After reviewing conflicting case law in various jurisdictions, the Maryland district court found the analysis in Hagen v. Benjamin Foster Co., 739 F. Supp. 2d 770, 776 (E.D. Pa. 2010) cogent and consistent with the general removal standard. Hagen was a Pennsylvania asbestos multidistrict litigation, in which District Judge Eduardo C. Robreno examined the conflicting line of cases and “decline[d] to follow those courts that have seemingly required a heightened showing,” where the removing defendant must submit evidence enabling the court to “carefully weigh the plausibility of the proffered defense.” Id. at 779-82. Rather, Judge Robreno stated that “[i]t is the sufficiency of the facts stated—not the weight of the proof presented—that matters.” Id. at 782-83.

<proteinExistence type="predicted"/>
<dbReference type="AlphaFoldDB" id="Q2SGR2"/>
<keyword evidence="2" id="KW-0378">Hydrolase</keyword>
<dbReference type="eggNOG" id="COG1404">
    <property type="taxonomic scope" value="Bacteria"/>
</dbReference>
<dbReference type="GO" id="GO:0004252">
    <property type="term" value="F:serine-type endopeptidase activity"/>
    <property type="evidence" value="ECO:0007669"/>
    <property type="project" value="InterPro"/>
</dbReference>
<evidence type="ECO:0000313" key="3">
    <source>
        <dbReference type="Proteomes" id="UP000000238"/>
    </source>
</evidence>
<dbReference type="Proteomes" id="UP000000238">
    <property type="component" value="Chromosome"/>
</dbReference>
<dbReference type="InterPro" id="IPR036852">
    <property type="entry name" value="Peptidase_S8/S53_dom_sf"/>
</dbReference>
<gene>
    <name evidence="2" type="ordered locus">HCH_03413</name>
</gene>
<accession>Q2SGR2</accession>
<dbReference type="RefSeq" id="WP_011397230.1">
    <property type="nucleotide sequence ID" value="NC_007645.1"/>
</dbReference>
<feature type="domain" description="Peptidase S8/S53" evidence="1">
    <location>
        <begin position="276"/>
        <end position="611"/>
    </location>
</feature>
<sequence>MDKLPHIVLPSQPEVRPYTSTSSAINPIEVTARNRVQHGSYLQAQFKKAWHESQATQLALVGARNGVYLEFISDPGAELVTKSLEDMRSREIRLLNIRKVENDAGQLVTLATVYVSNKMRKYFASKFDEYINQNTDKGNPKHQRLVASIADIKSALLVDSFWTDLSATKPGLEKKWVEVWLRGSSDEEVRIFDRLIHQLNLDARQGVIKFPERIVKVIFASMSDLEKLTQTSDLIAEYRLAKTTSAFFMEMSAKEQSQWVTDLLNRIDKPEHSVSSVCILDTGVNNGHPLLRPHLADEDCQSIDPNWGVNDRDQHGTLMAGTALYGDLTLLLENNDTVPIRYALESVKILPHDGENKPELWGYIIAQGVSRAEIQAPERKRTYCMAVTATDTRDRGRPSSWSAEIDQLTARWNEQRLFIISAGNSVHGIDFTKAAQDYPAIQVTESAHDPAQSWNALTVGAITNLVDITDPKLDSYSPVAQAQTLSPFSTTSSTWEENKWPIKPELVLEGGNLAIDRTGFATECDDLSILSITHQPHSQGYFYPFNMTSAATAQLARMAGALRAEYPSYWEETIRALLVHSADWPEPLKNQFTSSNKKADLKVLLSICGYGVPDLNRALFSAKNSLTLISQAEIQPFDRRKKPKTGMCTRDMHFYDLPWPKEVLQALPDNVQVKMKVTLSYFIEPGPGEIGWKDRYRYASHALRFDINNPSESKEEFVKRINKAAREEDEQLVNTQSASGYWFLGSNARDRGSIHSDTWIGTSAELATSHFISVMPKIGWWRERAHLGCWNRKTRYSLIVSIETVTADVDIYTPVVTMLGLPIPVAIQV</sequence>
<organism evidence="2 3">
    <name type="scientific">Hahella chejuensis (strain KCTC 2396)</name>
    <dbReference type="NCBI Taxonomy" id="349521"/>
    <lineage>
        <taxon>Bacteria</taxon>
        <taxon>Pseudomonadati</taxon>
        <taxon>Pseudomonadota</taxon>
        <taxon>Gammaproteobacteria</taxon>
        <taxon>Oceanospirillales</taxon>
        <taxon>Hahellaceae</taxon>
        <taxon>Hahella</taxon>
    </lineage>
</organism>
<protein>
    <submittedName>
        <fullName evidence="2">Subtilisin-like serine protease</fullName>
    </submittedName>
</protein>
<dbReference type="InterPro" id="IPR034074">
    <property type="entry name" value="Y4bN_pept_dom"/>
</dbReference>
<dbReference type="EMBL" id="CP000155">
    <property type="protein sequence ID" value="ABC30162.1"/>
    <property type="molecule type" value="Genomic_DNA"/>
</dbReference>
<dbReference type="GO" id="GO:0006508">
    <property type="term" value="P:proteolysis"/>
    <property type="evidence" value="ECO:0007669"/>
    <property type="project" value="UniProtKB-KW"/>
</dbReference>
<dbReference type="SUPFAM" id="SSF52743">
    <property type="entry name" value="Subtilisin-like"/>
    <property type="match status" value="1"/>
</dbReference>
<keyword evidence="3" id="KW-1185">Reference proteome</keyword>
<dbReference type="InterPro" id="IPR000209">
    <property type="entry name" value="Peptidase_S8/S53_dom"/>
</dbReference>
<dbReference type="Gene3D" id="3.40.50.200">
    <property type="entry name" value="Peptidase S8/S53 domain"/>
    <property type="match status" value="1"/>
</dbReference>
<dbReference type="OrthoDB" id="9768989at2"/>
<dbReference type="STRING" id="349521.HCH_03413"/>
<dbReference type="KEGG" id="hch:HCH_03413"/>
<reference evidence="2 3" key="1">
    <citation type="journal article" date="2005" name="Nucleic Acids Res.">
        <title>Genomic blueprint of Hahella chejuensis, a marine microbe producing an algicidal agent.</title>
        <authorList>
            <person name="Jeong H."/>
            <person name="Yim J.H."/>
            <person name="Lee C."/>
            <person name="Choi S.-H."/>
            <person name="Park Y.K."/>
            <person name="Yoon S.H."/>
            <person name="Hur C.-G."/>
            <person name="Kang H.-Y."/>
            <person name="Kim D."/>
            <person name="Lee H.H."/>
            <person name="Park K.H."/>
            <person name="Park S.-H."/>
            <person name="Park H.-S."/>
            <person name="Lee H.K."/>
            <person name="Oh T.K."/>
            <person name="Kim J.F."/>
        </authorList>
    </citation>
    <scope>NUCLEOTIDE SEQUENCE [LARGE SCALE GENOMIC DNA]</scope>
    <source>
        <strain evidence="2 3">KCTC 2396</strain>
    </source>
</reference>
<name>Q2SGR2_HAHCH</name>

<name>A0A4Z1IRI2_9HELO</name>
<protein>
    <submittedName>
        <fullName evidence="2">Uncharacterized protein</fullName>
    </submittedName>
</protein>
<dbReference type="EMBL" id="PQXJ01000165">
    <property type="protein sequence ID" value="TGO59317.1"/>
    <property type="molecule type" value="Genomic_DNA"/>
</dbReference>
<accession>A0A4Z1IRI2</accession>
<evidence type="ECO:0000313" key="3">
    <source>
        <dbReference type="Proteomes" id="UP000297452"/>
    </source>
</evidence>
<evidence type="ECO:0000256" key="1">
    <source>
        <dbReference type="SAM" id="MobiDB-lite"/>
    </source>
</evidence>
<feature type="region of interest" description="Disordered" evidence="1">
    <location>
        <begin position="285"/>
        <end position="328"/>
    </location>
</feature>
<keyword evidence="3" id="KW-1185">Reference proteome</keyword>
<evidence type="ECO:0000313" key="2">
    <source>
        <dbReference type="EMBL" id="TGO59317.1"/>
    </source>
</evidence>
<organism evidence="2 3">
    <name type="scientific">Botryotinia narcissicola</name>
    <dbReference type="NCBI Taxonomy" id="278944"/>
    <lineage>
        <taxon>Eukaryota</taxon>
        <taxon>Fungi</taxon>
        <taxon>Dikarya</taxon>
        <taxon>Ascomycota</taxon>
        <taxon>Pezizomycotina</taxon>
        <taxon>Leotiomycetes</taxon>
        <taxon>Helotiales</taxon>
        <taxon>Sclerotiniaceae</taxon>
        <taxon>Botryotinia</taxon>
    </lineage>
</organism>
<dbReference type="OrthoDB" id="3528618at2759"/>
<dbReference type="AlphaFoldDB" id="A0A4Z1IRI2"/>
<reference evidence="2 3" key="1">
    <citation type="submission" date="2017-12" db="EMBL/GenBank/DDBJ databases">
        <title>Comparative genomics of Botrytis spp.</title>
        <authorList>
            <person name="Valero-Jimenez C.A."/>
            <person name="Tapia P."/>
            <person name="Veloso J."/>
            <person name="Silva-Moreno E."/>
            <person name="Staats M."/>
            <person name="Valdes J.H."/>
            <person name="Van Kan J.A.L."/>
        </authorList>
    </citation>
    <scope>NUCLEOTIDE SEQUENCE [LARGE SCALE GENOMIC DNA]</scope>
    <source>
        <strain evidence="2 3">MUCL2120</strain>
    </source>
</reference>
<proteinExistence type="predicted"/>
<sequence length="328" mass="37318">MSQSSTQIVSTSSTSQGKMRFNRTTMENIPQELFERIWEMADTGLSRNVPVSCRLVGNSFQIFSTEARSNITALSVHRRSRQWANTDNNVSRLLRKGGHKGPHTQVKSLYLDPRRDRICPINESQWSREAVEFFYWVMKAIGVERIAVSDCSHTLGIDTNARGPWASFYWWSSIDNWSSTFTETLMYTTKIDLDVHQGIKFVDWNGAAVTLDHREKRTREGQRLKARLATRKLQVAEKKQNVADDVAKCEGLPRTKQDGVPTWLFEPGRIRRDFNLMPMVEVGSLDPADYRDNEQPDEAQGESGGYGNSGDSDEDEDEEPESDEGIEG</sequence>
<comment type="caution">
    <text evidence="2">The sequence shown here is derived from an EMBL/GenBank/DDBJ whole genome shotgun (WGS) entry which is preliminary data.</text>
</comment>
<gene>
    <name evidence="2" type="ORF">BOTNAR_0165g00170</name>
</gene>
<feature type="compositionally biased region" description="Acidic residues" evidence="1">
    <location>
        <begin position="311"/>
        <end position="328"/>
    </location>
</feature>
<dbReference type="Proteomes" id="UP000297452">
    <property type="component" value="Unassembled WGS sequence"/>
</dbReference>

Adopting this standard, the district court determined that Joyner’s motion to remand would be denied if Crane Co. “identifie[d] facts which, viewed in the light most favorable to the defendant, would establish a complete defense at trial.” Id. at 783. The district court found that Crane Co. had plausibly alleged the satisfaction of each element of the federal officer removal statute. The first element of the statute, Section 1442(a)(1), authorizes removal by a person “acting under” the direction of a federal officer. “The words ‘acting under’ are broad, and . . . the statute must be liberally construed.” Watson v. Philip Morris Cos., 551 U.S. 142, 147 (2007). Moreover, the scope of § 1442(a)(1) is widely recognized to embrace private firms that manufacture products for the United States subject to the “strict control” of the federal government. In its notice of removal, Crane Co. declared that it designed and manufactured its valves “pursuant to precise contracts and specifications approved by the Navy” and under the Navy’s “direct and detailed control.” Also, according to Crane Co., several of the relevant ships were constructed for the Navy and later transferred to the Coast Guard. The court concluded that Crane Co. plausibly alleged that it was acting under the strict control of the federal government when it manufactured and sold its valves to the United States Navy. In addition, the court found that Crane Co. plausibly alleged facts supporting its claim that the Navy prohibited any warnings concerning the dangers posed by asbestos. These allegations, in concert with the allegation that Joyner served on ships built for the Navy, were sufficient to demonstrate, at this preliminary stage, that Crane Co. was “acting under” the “direct and detailed control” of federal officials when it allegedly failed to provide the requisite warnings.